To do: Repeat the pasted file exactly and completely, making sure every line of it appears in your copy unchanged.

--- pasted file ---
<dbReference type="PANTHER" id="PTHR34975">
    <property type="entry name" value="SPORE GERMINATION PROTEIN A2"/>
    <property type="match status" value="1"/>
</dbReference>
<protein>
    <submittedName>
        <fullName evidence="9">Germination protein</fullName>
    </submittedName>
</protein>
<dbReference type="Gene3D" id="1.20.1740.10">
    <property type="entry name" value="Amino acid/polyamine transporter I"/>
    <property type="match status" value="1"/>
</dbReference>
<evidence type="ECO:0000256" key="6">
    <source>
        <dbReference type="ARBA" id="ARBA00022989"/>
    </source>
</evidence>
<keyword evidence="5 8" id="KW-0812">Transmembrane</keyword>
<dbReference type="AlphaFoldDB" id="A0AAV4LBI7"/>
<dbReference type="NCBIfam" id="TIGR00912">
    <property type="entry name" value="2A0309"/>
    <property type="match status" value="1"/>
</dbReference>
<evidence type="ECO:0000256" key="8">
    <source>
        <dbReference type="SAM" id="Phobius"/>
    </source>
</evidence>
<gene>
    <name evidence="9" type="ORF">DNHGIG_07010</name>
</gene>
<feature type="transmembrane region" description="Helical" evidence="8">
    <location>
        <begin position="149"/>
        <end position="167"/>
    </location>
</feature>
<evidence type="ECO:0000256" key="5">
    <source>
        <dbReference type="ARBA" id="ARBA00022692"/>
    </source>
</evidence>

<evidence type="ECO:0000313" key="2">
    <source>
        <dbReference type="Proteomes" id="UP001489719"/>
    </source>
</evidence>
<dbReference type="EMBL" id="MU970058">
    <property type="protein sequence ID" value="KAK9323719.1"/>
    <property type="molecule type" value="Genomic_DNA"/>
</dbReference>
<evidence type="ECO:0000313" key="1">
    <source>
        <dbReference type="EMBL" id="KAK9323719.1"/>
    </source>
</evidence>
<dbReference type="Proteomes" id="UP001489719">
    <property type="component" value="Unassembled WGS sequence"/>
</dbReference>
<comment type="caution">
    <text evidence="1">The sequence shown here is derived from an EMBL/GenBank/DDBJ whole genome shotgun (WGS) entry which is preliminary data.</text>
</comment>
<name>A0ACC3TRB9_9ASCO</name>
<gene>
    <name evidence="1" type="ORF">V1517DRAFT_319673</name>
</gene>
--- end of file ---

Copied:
<dbReference type="PANTHER" id="PTHR34975">
    <property type="entry name" value="SPORE GERMINATION PROTEIN A2"/>
    <property type="match status" value="1"/>
</dbReference>
<protein>
    <submittedName>
        <fullName evidence="9">Germination protein</fullName>
    </submittedName>
</protein>
<dbReference type="Gene3D" id="1.20.1740.10">
    <property type="entry name" value="Amino acid/polyamine transporter I"/>
    <property type="match status" value="1"/>
</dbReference>
<evidence type="ECO:0000256" key="6">
    <source>
        <dbReference type="ARBA" id="ARBA00022989"/>
    </source>
</evidence>
<keyword evidence="5 8" id="KW-0812">Transmembrane</keyword>
<dbReference type="AlphaFoldDB" id="A0AAV4LBI7"/>
<dbReference type="NCBIfam" id="TIGR00912">
    <property type="entry name" value="2A0309"/>
    <property type="match status" value="1"/>
</dbReference>
<evidence type="ECO:0000256" key="8">
    <source>
        <dbReference type="SAM" id="Phobius"/>
    </source>
</evidence>
<gene>
    <name evidence="9" type="ORF">DNHGIG_07010</name>
</gene>
<feature type="transmembrane region" description="Helical" evidence="8">
    <location>
        <begin position="149"/>
        <end position="167"/>
    </location>
</feature>
<evidence type="ECO:0000256" key="5">
    <source>
        <dbReference type="ARBA" id="ARBA00022692"/>
    </source>
</evidence>

<evidence type="ECO:0000313" key="2">
    <source>
        <dbReference type="Proteomes" id="UP001489719"/>
    </source>
</evidence>
<dbReference type="EMBL" id="MU970058">
    <property type="protein sequence ID" value="KAK9323719.1"/>
    <property type="molecule type" value="Genomic_DNA"/>
</dbReference>
<evidence type="ECO:0000313" key="1">
    <source>
        <dbReference type="EMBL" id="KAK9323719.1"/>
    </source>
</evidence>
<dbReference type="Proteomes" id="UP001489719">
    <property type="component" value="Unassembled WGS sequence"/>
</dbReference>
<comment type="caution">
    <text evidence="1">The sequence shown here is derived from an EMBL/GenBank/DDBJ whole genome shotgun (WGS) entry which is preliminary data.</text>
</comment>
<name>A0ACC3TRB9_9ASCO</name>
<gene>
    <name evidence="1" type="ORF">V1517DRAFT_319673</name>
</gene>